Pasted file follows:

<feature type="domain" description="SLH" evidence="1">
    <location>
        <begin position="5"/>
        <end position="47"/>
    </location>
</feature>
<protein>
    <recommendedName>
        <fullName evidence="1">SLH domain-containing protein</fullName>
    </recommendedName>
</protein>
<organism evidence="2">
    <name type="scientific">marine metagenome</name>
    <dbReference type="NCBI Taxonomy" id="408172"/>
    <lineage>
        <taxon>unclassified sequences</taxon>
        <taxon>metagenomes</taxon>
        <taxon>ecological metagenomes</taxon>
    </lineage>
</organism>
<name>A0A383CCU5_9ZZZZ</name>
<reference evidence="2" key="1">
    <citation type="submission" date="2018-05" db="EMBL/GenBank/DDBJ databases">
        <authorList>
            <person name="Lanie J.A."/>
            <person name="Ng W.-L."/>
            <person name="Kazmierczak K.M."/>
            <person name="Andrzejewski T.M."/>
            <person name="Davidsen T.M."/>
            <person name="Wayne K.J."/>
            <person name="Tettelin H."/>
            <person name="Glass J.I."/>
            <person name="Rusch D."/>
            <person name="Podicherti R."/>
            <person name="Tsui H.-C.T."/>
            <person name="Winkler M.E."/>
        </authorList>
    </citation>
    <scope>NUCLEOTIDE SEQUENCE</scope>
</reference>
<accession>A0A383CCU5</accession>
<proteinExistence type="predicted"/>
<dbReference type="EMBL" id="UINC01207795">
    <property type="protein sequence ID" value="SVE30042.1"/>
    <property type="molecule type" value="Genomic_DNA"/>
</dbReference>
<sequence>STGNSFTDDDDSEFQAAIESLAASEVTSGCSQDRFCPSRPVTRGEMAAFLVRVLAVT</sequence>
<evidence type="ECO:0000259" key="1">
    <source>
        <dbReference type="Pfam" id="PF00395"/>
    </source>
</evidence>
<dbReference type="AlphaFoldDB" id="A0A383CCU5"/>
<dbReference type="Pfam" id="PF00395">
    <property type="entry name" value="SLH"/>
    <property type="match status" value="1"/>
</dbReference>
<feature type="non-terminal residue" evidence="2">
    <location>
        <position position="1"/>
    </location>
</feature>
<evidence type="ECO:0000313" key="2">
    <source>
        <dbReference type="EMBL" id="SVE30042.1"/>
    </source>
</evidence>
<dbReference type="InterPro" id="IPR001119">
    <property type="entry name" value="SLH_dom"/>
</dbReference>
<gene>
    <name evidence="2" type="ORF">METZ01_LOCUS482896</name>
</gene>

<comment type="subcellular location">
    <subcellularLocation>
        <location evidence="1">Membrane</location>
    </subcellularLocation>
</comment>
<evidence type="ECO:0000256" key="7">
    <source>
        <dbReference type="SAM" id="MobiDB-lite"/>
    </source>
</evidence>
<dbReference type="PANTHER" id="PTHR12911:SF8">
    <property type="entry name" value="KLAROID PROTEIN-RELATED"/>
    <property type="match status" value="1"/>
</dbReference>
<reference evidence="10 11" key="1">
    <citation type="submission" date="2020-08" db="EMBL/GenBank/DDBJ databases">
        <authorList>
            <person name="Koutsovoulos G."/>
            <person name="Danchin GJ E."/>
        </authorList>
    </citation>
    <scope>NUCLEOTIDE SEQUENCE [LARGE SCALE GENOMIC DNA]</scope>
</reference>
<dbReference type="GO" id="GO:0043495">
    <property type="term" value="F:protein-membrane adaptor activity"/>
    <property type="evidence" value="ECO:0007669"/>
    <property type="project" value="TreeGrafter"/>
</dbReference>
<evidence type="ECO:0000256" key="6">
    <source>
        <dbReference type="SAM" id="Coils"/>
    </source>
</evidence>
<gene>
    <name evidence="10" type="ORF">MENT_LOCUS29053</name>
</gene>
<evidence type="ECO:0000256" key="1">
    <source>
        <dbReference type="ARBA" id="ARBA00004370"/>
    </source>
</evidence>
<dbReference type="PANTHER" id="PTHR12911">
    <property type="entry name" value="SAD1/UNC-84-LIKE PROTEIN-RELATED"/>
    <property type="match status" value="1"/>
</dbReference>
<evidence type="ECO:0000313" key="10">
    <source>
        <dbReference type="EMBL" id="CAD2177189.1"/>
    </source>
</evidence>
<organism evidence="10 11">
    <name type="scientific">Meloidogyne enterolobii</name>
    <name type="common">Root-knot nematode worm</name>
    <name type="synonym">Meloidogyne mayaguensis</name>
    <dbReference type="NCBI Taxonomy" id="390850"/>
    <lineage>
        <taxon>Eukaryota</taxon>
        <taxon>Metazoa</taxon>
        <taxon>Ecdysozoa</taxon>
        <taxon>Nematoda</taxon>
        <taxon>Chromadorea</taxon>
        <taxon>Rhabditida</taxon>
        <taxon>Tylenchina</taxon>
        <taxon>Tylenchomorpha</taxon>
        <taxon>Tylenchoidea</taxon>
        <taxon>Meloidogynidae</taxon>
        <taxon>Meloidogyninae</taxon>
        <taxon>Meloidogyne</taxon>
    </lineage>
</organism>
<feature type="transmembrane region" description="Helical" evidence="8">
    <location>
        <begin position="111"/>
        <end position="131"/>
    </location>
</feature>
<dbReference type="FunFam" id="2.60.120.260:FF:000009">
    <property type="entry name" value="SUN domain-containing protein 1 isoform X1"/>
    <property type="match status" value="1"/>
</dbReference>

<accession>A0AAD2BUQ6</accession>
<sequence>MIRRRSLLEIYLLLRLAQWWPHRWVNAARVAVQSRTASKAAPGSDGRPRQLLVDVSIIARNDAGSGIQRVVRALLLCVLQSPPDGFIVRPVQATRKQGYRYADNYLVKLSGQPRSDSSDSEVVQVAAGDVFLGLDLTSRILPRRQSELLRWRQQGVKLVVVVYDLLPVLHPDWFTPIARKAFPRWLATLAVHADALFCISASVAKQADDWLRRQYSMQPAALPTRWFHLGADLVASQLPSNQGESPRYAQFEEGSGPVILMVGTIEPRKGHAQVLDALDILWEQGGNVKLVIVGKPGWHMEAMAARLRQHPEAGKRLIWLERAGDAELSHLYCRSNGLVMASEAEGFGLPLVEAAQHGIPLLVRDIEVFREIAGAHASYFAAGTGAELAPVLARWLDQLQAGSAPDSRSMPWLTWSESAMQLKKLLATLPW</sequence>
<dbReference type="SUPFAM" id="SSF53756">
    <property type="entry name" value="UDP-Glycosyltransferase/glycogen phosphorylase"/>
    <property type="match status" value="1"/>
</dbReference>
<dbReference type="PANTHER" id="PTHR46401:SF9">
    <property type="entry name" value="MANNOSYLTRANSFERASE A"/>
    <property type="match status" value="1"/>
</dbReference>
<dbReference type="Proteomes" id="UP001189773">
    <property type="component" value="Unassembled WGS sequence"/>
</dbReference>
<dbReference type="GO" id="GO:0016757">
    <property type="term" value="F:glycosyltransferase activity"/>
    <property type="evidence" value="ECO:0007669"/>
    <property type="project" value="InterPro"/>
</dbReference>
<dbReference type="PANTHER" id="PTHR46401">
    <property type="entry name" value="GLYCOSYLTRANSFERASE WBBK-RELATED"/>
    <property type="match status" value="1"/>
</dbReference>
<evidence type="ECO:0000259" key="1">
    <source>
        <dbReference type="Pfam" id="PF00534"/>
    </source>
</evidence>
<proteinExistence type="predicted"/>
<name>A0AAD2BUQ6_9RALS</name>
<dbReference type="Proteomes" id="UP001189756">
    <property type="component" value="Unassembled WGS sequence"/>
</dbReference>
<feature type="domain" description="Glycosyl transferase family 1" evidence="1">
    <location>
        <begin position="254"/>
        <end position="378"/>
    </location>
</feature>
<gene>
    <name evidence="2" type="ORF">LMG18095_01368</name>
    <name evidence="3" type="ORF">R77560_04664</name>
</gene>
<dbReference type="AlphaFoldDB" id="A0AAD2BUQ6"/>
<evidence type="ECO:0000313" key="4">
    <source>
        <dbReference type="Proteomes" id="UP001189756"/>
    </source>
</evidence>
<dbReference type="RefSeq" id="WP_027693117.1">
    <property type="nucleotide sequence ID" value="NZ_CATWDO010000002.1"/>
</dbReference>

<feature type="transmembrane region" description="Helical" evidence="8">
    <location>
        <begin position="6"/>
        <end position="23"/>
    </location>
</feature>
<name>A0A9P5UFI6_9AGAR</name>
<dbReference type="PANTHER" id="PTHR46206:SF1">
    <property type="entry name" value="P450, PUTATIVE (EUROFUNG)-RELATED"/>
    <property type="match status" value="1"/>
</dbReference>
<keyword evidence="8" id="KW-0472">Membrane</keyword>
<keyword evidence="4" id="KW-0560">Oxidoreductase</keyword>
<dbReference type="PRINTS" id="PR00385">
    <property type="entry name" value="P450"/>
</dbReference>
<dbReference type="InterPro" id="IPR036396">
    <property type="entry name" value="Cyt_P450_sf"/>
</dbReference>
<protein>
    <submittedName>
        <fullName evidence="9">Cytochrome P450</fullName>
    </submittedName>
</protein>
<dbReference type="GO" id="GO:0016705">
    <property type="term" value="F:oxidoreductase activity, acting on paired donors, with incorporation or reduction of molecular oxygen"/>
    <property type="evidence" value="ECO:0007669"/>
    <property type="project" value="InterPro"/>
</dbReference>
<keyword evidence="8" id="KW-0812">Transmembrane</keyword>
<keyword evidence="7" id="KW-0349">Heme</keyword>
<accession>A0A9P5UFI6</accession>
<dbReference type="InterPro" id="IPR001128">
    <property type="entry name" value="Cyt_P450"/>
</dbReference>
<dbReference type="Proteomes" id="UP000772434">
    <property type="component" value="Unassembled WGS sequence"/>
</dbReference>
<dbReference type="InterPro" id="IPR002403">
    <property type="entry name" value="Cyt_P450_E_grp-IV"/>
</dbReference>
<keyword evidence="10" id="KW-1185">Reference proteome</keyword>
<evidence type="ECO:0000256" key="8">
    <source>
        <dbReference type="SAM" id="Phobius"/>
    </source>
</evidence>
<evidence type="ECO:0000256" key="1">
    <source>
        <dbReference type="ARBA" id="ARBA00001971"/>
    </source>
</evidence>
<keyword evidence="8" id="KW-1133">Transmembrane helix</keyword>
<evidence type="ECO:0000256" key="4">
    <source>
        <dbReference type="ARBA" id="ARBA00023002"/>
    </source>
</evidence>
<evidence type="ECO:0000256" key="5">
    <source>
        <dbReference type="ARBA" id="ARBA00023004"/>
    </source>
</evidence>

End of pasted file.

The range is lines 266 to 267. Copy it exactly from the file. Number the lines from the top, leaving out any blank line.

    </source>
</evidence>